I have experienced times in my life where focusing on positive scriptural truths was effective in dealing with bouts of depression and times where it had as much impact as a flea trying to break through armor plating. Telling someone that they should not accept or acknowledge any form or appearance of depression because “depression is a work of Satan” is about as effective as telling someone they can choose not to starve to death because starvation is a work of the devil.

    Medical research indicates that several things have been shown to be helpful in treating or combating depression including; prayer/spiritual development, counseling, nutritional supplements, exercise, antidepressants, cognitive therapy (including “a positive thinking focus) to even more drastic things like ECT (electroconvulsive “shock” therapy). Yet not one of these has been demonstrated to provide immediate relief for all people in all circumstances at every stage in their lives even among Christians. I will argue that anyone who would claim differently makes such a claim not from faith in the Bible and Christ our Lord but rather makes such an argument out of a position of denial rather than faith.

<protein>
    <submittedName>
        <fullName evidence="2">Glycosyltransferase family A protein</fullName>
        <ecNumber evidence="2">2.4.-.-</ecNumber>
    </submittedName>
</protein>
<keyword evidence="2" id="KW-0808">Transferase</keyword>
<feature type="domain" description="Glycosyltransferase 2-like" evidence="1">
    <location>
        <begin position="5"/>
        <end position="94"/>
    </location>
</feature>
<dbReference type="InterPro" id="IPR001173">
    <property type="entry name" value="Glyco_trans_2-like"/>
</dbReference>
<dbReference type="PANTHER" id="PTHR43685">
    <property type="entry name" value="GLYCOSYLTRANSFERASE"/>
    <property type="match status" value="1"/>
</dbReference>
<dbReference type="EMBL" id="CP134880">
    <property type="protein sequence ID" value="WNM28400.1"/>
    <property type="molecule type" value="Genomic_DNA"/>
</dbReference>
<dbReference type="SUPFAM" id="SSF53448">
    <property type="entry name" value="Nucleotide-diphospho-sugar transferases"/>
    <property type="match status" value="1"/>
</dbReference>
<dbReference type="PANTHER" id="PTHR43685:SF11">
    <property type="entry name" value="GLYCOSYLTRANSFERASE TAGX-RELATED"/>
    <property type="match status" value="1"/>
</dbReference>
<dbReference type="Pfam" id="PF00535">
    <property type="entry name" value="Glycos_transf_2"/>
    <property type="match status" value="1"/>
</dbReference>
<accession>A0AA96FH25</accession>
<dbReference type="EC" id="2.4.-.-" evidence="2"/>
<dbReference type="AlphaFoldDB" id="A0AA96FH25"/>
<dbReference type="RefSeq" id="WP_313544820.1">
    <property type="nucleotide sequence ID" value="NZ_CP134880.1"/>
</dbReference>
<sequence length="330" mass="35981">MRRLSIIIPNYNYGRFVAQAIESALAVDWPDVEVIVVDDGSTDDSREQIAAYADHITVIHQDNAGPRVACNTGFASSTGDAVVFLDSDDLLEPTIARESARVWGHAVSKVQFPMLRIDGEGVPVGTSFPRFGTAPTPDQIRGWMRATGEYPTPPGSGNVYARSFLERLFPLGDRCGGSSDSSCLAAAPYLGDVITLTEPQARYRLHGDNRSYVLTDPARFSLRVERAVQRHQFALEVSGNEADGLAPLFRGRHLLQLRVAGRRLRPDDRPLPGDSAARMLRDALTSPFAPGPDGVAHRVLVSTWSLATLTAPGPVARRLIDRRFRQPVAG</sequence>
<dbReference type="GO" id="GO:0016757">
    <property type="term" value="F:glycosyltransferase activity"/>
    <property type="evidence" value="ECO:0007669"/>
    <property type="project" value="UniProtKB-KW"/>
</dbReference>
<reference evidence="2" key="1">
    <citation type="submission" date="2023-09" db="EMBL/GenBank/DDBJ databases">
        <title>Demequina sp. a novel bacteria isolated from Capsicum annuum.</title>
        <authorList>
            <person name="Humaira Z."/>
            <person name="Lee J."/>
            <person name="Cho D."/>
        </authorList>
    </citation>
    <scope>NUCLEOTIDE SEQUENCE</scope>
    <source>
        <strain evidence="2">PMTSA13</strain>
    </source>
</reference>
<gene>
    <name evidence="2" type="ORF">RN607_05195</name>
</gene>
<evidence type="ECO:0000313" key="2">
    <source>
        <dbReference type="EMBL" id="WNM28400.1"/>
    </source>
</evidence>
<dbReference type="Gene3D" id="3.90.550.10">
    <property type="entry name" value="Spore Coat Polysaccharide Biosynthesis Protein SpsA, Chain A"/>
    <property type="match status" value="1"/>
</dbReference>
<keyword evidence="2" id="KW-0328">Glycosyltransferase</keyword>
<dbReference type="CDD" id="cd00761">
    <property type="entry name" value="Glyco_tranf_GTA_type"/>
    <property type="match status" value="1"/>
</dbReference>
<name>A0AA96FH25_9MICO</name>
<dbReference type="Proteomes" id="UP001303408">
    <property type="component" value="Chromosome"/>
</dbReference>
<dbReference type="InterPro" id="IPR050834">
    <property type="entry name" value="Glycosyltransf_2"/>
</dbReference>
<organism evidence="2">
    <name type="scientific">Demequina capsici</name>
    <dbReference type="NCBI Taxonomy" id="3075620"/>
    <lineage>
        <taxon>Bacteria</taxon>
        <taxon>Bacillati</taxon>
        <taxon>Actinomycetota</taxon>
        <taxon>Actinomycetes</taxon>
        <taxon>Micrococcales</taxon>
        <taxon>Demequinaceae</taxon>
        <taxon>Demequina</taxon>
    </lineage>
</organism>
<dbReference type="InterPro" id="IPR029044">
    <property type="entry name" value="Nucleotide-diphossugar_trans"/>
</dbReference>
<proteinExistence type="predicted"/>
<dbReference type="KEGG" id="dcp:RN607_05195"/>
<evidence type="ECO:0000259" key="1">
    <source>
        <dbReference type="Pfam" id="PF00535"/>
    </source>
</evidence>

Anyone other than God who claims to know all potential causes and a singular instant cure for all instances of depression in all believers does so at their own peril and do so without the support of scripture.

    Not to put word’s in Michael’s capable mouth but the focus of this particular blog is about what is and is not effective in being a source of comfort and support to a believer going through depression. Strong Biblical precedent is presented with the error of Job’s friends of what NOT to do yet too often well meaning believers do exactly what Job’s “friend’s” did. Bearing one another’s burdens demands that we not live in denial ourselves or advise those around us to live in denial.

  29. As I read through the various comments, I recognize the validity of each perspective. After all, the word “depression” is quite elastic. It is capable, on the one hand, of referring to a simple case of the blues. On the other hand, it can describe the complexities of a mind gone completely black. Of course, there exists a myriad of shades in between.

    I think that it’s important to keep in mind that Michael is not writing about the mere blues. He’s writing about the mirrored blackness that his sister saw everywhere–a blackness so unrelenting and ubiquitous that it literally robbed her of life. He’s also describing the state of clinical depression that nearly incapacitated him–a guy who, at his core, loves to joke, laugh, and fully enjoy God’s good gifts (gifts that I won’t admit he and I have shared together!)–for five long years. Though it did not take his life, it stole his vitality. All that Angie could see was a black screen. Michael was fading to black. Neither of them were playing the moody blues.